The washing machine is one of the most revolutionary labour-saving devices of the 20th century. Since its popularisation just before the First World War, the technology has proven immensely successful – and you’ll now find one in virtually every household in the country.
Modern examples are able to do their work far more efficiently than those early models – which is just as well for homeowners looking to save on their utilities. Let’s examine how much we might have to spend to keep our washers going – and how we can keep that number down.
How energy efficient is a washing machine?
Washing machines, like many other modern appliances, are rated on a lettered scale, with D being the worst and A+++ being the best. If you’re buying a new machine today, you’ll find that the available options are typically rated A or above.
These ratings are arrived at based on a cotton cycle at 60°C with the machine’s maximum declared load, and calculated per kilogram of washing. You therefore won’t need to consider how much is being washed – because that’s already been considered for you.
How many watts does a washing machine use?
This lettered scale might provide a useful means of comparing different machines at a glance, but you’ll need to also pay attention to the energy used, which you’ll find in the item description. Generally, speaking, an A++ machine will typically use around 1.2 kWh per cycle, while an ‘A’ rated machine will use around 1.5. This averages out to around £67 per year compared to £85. If you’re doing more washing than average, then this saving might be a significant one.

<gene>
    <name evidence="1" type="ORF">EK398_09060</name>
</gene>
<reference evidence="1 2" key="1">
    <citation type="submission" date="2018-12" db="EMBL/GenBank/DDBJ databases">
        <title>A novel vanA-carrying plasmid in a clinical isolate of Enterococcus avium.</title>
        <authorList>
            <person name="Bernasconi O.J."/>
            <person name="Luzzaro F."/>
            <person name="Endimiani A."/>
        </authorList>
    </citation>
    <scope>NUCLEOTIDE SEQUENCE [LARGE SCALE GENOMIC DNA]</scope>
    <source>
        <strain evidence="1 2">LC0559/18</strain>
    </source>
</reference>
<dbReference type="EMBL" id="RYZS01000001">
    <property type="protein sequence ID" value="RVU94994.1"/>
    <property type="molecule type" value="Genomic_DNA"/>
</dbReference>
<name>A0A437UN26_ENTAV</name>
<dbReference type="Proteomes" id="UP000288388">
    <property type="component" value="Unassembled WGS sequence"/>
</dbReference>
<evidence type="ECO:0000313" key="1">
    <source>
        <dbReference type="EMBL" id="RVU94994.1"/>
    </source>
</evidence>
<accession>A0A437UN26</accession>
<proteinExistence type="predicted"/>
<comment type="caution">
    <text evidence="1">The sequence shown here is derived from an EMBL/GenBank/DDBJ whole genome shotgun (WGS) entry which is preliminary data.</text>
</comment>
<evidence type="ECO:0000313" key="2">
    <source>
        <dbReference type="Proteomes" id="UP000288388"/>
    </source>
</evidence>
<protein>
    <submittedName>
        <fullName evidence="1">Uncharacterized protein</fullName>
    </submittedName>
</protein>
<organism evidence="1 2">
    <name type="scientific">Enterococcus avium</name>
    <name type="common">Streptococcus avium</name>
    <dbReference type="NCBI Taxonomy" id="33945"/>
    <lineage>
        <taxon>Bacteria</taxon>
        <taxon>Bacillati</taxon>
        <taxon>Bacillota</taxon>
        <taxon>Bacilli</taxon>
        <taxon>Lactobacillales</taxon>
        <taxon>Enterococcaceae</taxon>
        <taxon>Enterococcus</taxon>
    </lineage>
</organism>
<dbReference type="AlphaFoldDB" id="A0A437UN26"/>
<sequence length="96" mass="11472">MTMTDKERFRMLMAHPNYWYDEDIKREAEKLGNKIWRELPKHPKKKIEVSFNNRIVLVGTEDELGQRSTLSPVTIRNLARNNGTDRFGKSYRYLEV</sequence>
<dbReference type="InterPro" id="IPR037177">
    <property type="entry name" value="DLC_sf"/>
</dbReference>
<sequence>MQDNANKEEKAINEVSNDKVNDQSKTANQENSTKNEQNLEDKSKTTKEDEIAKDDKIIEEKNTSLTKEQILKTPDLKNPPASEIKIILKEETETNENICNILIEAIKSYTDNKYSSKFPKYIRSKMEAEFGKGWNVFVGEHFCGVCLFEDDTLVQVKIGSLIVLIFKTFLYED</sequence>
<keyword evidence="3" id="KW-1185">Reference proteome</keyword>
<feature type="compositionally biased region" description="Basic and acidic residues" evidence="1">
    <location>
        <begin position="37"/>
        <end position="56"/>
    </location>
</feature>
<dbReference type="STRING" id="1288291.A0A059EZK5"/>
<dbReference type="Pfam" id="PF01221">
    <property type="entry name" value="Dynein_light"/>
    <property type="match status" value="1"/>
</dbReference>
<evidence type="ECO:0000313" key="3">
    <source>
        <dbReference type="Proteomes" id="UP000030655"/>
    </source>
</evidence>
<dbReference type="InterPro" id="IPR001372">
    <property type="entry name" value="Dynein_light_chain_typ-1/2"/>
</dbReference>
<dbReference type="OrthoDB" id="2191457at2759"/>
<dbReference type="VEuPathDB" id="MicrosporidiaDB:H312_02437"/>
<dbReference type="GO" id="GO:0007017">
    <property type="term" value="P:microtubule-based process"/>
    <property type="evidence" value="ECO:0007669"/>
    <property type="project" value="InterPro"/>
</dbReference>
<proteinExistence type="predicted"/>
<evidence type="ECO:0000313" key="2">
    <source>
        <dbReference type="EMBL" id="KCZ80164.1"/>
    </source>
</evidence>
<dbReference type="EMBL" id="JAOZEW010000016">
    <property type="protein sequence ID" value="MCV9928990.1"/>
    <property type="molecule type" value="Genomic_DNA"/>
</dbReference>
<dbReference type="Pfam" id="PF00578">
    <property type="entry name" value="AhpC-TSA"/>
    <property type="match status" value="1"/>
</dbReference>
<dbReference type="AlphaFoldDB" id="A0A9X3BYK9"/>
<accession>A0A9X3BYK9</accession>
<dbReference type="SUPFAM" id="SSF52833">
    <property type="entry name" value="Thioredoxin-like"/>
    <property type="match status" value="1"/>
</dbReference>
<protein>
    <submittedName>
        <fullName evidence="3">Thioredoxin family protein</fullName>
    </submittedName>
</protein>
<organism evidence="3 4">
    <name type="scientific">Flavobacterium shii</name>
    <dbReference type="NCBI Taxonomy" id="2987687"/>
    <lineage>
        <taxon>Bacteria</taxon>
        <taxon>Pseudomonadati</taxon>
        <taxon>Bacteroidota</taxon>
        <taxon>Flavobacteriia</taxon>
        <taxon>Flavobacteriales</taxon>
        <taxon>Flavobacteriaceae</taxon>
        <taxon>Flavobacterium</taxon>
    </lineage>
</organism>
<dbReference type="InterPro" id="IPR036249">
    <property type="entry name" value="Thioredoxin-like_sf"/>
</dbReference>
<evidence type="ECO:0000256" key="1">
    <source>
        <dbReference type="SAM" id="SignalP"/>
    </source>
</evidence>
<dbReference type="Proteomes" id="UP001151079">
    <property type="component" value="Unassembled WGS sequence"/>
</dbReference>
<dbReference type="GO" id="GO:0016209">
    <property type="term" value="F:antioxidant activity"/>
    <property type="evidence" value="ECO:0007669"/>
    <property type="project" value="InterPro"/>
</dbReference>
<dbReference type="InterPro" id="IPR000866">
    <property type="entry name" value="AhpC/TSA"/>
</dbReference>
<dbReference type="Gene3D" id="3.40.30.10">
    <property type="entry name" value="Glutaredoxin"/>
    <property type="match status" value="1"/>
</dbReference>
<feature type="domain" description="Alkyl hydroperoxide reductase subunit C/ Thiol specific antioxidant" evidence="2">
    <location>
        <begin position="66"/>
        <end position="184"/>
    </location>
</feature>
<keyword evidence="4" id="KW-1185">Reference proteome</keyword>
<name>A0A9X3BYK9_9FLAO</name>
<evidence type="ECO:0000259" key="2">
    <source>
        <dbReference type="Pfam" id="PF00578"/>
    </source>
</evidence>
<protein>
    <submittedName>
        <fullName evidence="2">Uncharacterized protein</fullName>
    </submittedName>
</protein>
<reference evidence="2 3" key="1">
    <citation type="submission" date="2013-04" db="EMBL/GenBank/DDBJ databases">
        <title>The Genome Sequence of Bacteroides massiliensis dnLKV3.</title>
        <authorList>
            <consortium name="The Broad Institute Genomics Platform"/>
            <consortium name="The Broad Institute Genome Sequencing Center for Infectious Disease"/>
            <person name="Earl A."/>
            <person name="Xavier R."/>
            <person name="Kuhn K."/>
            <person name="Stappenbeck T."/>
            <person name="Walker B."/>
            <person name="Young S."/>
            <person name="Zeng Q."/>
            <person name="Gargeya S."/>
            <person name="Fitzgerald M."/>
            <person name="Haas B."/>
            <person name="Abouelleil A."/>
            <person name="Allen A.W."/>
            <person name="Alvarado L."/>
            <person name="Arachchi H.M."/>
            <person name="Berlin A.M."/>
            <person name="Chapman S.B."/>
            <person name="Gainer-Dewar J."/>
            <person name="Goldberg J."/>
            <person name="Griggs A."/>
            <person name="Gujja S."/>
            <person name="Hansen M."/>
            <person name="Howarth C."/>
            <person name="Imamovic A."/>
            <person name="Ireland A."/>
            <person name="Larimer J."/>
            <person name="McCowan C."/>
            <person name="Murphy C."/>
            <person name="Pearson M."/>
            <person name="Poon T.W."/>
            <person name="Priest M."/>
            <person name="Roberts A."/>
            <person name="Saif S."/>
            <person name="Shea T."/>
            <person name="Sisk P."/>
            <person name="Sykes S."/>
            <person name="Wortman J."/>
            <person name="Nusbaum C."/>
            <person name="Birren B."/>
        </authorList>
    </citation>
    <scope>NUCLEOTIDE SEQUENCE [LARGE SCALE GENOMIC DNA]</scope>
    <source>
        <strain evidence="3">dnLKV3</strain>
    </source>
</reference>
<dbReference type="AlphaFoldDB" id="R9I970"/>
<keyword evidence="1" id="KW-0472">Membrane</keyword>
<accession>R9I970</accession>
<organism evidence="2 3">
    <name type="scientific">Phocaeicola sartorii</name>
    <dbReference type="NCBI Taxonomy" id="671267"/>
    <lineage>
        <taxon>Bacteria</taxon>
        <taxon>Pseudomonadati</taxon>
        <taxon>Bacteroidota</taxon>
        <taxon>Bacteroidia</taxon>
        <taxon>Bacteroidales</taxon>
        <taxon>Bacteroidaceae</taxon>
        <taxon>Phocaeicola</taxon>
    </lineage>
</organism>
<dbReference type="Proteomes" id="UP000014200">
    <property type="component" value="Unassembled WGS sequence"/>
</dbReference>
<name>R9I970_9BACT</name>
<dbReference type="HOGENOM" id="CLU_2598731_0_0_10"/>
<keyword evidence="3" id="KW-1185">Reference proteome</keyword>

How many gallons of water does a washing machine use per cycle?
Once upon a time, a washing machine could get through as much as 150 litres of water in a single cycle – which is about the same as the average person uses in an entire day. This figure has steadily decreased over the years; the average modern washing machine uses around fifty litres – and some cutting edge models have reduced this number down to just six.
How can I save money on my laundry?
In order to decrease the amount of water and electricity you’re using for your wash, be sure to use a full load every time. You’ll want to wash at a cooler temperature where possible – a wash at 30°C will use significantly less energy than a hotter wash. Special washing powders and detergents are available now which are designed to get the best from cold washes – and so if you find that some stains won’t budge without more heat, consider making the switch to these detergents.
Click here to view our full range of washing machines. Or, for more information on the rest of our laundry appliances, check out our informational guides here:
- Washing Machine Buying Guide
- Tumble Dryers: Buying Guide
- Washer Dryer or Separate Washing Machine and Dryer?
- Top Loading vs Front Loading Washing Machine
- How to Use a Washing Machine
- Guide to Washing Machine Spin Speeds
- Washing Machine Labels Explained
- What Washing Machine Drum Size Do You Need?
- How to Install a Tumble Dryer
- How to Look After Your Tumble Dryer